As Bangladesh and Myanmar gear up to repatriate about 1,100 Rohingya refugees in a pilot project, rights group Human Rights Watch, or HRW, says conditions in Myanmar’s state of Rakhine are still not favorable for sustainable repatriation of Rohingya refugees.
“Bangladesh and Myanmar are organizing returns of Rohingya refugees from Bangladesh to Myanmar’s Rakhine State without consulting the community or addressing the grave risks to their lives and liberty,” the HRW statement released on May 18 said.
“Donor governments and United Nations experts should call for a halt to any Rohingya repatriation until conditions are in place for safe and sustainable returns.”
One Rohingya refugee, who was in a group that visited Myanmar earlier this month to see the resettlement camps, told VOA that none of the refugees would be willing to live in the detention-like camps authorities have built for the Rohingyas in Rakhine.
The refugee, who does not want to be identified fearing reprisals, said, “None in our Rohingya team is satisfied seeing the situation on the ground in Rakhine. We will not return to Myanmar until the government agrees to accept our conditions, including the return of our full citizenship rights.”
Third repatriation attempt
To escape persecution and violence in Myanmar, minority Rohingya Muslims have for decades fled to neighboring Bangladesh, where more than 1.2 million of them now live, in congested shanty refugee colonies.
After some 750,000 Rohingya crossed over into Bangladesh in 2017 following a brutal military crackdown in Rakhine, international pressure forced Myanmar to agree to take back the Rohingya refugees.
But efforts to repatriate the refugees failed in 2018 and 2019 after they refused to return home, saying they still felt unsafe living in Rakhine and that Myanmar authorities had not accepted their demands, including restoration of their full citizenship rights.
Currently, in a China-backed initiative, Myanmar and Bangladesh are making another effort to restart repatriation of approximately 1,100 Rohingya refugees in a pilot project before the monsoon season begins in June-July.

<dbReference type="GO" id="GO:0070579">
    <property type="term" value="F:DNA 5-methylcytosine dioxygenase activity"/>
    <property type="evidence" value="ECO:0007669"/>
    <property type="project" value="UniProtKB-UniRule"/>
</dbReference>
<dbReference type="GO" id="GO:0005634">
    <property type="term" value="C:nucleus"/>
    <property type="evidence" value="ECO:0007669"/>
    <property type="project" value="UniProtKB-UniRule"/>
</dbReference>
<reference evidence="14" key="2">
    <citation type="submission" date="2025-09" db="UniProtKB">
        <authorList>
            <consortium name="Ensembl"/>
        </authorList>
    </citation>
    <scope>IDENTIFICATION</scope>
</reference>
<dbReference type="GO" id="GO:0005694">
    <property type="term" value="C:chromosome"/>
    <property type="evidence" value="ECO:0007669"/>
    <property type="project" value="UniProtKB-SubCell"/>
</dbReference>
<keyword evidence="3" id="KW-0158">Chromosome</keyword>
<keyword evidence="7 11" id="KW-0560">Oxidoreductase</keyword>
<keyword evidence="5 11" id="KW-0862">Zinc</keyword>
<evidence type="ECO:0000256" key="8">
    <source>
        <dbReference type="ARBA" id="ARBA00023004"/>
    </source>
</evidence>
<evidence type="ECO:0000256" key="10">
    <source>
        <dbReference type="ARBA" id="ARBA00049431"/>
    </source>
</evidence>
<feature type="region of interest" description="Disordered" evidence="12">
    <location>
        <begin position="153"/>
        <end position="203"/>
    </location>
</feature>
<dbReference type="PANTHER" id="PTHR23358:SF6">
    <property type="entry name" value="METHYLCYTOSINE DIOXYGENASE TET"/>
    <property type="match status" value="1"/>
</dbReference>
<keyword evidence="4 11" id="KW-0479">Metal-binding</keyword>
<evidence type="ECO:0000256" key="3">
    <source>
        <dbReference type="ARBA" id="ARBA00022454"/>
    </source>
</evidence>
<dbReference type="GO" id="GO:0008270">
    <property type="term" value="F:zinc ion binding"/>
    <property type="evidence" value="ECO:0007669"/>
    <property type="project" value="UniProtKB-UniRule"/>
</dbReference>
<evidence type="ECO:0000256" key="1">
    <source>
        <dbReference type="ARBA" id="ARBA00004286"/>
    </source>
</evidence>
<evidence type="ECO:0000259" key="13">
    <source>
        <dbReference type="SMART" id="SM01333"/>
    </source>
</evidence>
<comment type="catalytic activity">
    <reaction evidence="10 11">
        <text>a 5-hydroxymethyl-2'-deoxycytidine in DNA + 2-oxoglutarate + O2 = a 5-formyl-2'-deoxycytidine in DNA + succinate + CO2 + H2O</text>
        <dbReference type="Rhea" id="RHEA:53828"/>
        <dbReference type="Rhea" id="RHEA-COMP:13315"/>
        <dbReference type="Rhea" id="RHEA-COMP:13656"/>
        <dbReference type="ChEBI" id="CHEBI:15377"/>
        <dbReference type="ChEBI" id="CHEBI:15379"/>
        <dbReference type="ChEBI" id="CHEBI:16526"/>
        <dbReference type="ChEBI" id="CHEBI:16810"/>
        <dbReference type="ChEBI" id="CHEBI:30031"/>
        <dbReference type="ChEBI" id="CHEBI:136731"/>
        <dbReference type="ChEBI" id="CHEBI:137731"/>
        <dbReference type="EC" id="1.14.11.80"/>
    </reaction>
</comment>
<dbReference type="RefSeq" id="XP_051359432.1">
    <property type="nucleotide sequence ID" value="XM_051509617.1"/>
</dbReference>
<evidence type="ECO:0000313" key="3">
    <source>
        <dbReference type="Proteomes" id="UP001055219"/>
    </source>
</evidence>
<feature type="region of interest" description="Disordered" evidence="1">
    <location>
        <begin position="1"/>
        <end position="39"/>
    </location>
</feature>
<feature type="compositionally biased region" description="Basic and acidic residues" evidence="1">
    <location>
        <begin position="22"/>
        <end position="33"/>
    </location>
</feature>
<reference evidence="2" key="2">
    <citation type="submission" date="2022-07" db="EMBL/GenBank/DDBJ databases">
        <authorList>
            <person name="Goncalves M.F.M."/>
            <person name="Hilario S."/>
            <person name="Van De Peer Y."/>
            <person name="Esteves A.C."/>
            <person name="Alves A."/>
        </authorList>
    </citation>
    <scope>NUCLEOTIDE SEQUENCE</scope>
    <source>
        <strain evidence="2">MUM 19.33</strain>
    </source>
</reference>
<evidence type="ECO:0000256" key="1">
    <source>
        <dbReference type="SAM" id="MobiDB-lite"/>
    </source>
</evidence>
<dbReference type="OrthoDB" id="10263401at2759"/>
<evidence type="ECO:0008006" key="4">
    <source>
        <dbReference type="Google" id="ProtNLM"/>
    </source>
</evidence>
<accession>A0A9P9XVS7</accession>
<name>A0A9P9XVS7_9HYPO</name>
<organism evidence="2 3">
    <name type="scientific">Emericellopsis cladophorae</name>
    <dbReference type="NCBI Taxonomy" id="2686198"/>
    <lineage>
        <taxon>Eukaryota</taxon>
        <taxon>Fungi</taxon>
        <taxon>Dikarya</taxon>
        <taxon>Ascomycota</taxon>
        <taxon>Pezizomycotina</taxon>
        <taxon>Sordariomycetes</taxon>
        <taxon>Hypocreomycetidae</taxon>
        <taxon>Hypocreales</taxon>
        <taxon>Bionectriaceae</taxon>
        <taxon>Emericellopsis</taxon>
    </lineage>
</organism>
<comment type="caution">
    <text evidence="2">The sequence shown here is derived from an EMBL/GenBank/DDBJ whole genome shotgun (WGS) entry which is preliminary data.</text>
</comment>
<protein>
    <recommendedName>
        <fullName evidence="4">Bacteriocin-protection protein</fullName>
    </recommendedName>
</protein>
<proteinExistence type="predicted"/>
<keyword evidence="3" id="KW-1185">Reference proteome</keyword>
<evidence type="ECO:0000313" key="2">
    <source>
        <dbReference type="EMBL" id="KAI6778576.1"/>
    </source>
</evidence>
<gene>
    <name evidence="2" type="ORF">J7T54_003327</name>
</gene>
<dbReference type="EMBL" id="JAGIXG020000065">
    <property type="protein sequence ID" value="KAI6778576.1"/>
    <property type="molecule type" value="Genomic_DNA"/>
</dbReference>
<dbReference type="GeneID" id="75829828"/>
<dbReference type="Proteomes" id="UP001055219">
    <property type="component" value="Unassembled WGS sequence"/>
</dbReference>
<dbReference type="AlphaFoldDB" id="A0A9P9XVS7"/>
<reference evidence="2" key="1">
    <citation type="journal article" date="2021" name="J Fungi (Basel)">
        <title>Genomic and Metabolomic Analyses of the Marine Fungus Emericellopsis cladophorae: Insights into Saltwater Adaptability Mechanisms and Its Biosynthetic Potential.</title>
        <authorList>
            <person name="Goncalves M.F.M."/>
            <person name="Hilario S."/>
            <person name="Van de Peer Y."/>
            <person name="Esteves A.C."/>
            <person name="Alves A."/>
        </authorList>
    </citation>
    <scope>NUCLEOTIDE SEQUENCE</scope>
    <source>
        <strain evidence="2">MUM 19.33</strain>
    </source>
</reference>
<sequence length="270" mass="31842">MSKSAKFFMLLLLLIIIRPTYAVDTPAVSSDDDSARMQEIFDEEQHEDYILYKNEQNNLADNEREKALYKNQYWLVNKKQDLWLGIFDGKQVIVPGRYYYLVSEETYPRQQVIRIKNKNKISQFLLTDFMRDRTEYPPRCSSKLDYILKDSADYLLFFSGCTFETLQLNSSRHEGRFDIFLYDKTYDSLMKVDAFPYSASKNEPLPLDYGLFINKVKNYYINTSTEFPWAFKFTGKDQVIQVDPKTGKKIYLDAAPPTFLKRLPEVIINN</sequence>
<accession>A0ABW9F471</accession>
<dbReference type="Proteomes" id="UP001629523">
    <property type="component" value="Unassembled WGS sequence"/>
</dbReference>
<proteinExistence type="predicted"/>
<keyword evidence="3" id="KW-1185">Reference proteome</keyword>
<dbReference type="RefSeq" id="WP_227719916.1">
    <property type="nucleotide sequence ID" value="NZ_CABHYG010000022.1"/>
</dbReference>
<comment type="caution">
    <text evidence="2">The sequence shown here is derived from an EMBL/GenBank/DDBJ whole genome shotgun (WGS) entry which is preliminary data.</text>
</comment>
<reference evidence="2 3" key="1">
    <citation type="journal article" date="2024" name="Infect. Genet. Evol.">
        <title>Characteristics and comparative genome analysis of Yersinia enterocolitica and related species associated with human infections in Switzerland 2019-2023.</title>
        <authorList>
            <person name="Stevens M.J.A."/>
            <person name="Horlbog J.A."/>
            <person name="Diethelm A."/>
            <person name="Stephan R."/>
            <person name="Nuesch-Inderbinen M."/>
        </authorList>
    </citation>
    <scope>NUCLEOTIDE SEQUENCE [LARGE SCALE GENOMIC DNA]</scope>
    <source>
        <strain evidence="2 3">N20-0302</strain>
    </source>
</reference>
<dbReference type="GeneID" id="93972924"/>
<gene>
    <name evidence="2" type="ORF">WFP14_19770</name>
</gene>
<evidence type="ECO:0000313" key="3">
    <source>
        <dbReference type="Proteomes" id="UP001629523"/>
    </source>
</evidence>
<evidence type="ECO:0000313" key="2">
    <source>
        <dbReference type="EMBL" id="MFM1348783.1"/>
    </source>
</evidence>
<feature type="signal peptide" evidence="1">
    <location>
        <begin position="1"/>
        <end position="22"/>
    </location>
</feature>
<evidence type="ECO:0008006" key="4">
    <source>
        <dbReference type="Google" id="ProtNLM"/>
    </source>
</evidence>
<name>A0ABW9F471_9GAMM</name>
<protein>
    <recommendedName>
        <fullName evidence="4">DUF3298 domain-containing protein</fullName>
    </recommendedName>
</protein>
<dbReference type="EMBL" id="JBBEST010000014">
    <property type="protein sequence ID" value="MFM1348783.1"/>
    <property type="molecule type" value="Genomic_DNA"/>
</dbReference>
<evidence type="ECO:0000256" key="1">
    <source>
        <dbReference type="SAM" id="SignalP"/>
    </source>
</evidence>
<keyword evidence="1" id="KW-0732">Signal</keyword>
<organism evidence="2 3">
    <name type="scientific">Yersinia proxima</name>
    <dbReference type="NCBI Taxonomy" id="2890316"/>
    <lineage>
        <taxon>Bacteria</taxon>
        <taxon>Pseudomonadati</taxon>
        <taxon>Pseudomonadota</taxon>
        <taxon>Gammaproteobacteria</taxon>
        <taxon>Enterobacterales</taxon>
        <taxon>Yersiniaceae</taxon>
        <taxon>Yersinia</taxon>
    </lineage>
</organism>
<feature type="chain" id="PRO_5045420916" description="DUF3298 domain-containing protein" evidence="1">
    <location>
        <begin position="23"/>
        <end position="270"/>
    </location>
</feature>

On May 5, Myanmar and Bangladesh authorities took 20 Rohingya refugees from the Cox’s Bazar refugee camp on a guided tour to Rakhine to see the resettlement facilities built for them.
The refugees who toured Myanmar this month said on their return that they were not in favor of the government-planned repatriation because under current conditions Rakhine is still unsafe for them.
“[The Myanmar officials] didn’t answer our questions about whether we would ever be given back our land,” one of the refugees who toured Myanmar told HRW.
“Rohingya refugees have consistently said they want to go home but only when their security, access to land and livelihoods, freedom of movement and citizenship rights can be ensured,” the HRW statement said.
The refugee who toured Rakhine earlier this month and spoke to VOA privately, noted, “In the resettlement camps, movements of the Rohingyas will be heavily restricted, and it will make the livelihood-related activities suffer badly. The military is in power in Myanmar. Life in these camps is not going to be safe and peaceful.”
Htway Lwin, a Cox’s Bazar-based Rohingya community leader and human rights defender, said he had an extensive discussion with many refugees, and they all said that they do not want to return to Rakhine under current conditions.
‘Not yet safe’
“Their overwhelming sentiment is a desire to return to their homeland as soon as possible, but they feel that it is not yet safe to do so due to the lack of a secure environment in the Rakhine State. This reluctance stems from the fact that the Military Council still refers to Rohingya as Bengalis and intends to issue national verification cards [NVCs] that would effectively render them illegal immigrants in Myanmar,” Lwin told VOA.
After a controversial Citizenship Law stripped the Rohingya of their citizenship rights in 1982 and made them stateless, the authorities have been forcing the community members to accept NVCs. Rohingyas have widely rejected the NVC process, however, because it effectively identifies them as foreigners and restricts their movement and livelihood-related activities.
In the HRW statement, Shayna Bauchner, the organization’s Asia researcher, said authorities in Bangladesh “shouldn’t forget the reasons why Rohingya became refugees in the first place and recognize that none of those factors have changed.”
“Bangladesh is frustrated with its burden as host, but sending back refugees to the control of a ruthless Myanmar junta will just be setting the stage for the next devastating exodus,” she wrote.
Rohingya refugees want to go back to their homes in Rakhine one day, “but only when they can be safe and free in Rakhine,” Bauchner emphasized in an email to VOA.
“Those conditions don’t exist today, with Min Aung Hlaing, who orchestrated acts of genocide against them, sitting in Naypyidaw, buying arms from Russia and carrying out crimes against humanity and war crimes around the country,” she said.
The director of rights group Fortify Rights, John Quinley, said the Rohingya continue to face persecution by the junta in Rakhine.
“The junta is an illegal regime that is brutalizing its people, including the Rohingya. It continues to create conditions designed to be destructive against the minority Muslim community. What the junta is doing is genocide by attrition. Until the perpetrators are held accountable, atrocities will continue against the Rohingya,” Quinley told VOA.
“Rohingya are indigenous to Myanmar. They should be welcomed back, and all their rights restored unconditionally.”